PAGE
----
And Sometimes Why (just go make something) February 5, 2013

I’ll be the first to admit that I spend way too much time caught up in tech and trends. I recently had to simply shut down my RSS reader because of the 1000+ articles a day that were coming in from TechCrunch, Wired and the countless blogs and streams that I subscribe to for film and video. It’s truly overwhelming to try to follow it all–just trying to keep up with the 18,000 cameras that Sony released over the last year is an asinine chore.

I’m not shutting myself off and moving up to a cabin in Montana with my old Hi8, but I am taking a step back to look at the reality of the situation with camera technology and subsequently turning down the deafening level of mundane, opinionated noise that goes along with it.

We’ve hit a point that so much incredible technology is available affordably to us all now that anyone who writes about it, blogs about it, chats over Pabst about it should probably be fined if they continue to use the word “gamechanger.” The game’s already changed, changed about 5 years ago…catch up, or as I’m choosing to do right now, don’t, just use what works.

And that’s the point of this post. Can you do what you want with the tools you have?

With the incredibly low cost of software, storage, computing power and adequate HD cameras, I feel like the majority of folks who are working in video at  even an introductory level have the gear and the capacity to create incredible work for very little investment.

The trap that I feel like I constantly fall into is the “once I have that one thing, I can make my dream project.”

10 years ago, that was a Canon XL2, which then became a Panasonic HVX, which then became a Canon 5DMkII, which has now become a Red Epic. It never ends and nothing gets done. It’s so much easier to sit there and not create because you don’t have the follow focus with the glow in the dark rings or the 1080p HD-SDI monitor with solid state recorder…because when you get them, you’ll be the next Christopher Nolan. Wait, no you won’t because that day never actually comes…not that you may not get those things, but by then, you won’t be able to work without a new ring light and a motorized controller for your slider.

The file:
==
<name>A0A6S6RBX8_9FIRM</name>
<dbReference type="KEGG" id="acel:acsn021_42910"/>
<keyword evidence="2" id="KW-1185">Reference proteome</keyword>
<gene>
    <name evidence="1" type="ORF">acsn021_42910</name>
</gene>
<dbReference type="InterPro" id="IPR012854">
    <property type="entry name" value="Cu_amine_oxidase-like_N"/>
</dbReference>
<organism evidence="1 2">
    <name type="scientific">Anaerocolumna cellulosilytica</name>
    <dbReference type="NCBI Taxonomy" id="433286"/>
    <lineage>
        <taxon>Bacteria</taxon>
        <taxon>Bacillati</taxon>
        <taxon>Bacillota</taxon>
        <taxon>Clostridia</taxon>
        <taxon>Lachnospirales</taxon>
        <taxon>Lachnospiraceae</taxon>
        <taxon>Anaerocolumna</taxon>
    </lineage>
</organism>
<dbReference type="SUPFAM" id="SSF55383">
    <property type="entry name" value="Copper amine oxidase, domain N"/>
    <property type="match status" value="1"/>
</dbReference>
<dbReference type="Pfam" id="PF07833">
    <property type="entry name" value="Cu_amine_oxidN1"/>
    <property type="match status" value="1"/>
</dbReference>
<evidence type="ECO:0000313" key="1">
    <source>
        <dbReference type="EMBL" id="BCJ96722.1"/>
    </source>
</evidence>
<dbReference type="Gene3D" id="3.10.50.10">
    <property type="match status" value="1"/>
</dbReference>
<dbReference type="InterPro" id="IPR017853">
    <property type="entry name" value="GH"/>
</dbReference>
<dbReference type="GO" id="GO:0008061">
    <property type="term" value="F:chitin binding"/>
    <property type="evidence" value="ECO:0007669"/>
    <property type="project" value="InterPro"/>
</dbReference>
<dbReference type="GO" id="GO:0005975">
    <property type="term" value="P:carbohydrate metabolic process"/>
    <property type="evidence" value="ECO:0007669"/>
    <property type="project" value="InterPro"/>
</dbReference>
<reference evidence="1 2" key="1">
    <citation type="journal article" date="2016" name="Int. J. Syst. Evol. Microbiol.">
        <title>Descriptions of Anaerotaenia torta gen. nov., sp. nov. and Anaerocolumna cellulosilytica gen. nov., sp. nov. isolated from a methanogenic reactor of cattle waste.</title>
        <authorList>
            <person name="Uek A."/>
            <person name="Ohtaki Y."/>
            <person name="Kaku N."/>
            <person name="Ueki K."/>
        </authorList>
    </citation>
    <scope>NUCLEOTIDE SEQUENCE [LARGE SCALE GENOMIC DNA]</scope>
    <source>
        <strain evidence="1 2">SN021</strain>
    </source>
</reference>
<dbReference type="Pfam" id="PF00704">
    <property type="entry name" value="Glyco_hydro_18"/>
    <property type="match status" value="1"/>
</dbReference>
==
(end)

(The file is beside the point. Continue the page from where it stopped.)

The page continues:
It’s stupid, just like that stupid sign that stupid pub owners think is hilarious: “Free Beer Tomorrow.” It never comes.

Looking back on some of my favorite projects that I’ve worked on over the last 15 years, the one constant that never changed was the fact that we just went and did it. It never mattered what we were shooting on, if we had lights, how big the crew was or occasionally if was ever legal, we just grabbed what we had and started shooting as best we could with what was available.

The big difference between those projects and all my failed “dream projects” is that I let the content, not the technology drive the creative.

Check out the video below shot by Philip Bloom with one assistant over a day for $500 with all natural light:

Olly Knights: If not now when from Philip Bloom on Vimeo.

It’s content like that above that I have to remind myself of consistently, especially now as I sit staring at my Canon 5D and thinking “if only you were a Canon 1DC with 4K”.

Hey dumbass, a year ago that 5D was awesome and here’s a commonly ignored tidbit–NO ONE CAN WATCH 4K YET!

What it comes down to at this point is creativity and the effort to follow through and make product. That’s pretty much it.

Or maybe you want to wait until you get this gadget for your next project:

Because that will totally make your next project light years better than before.





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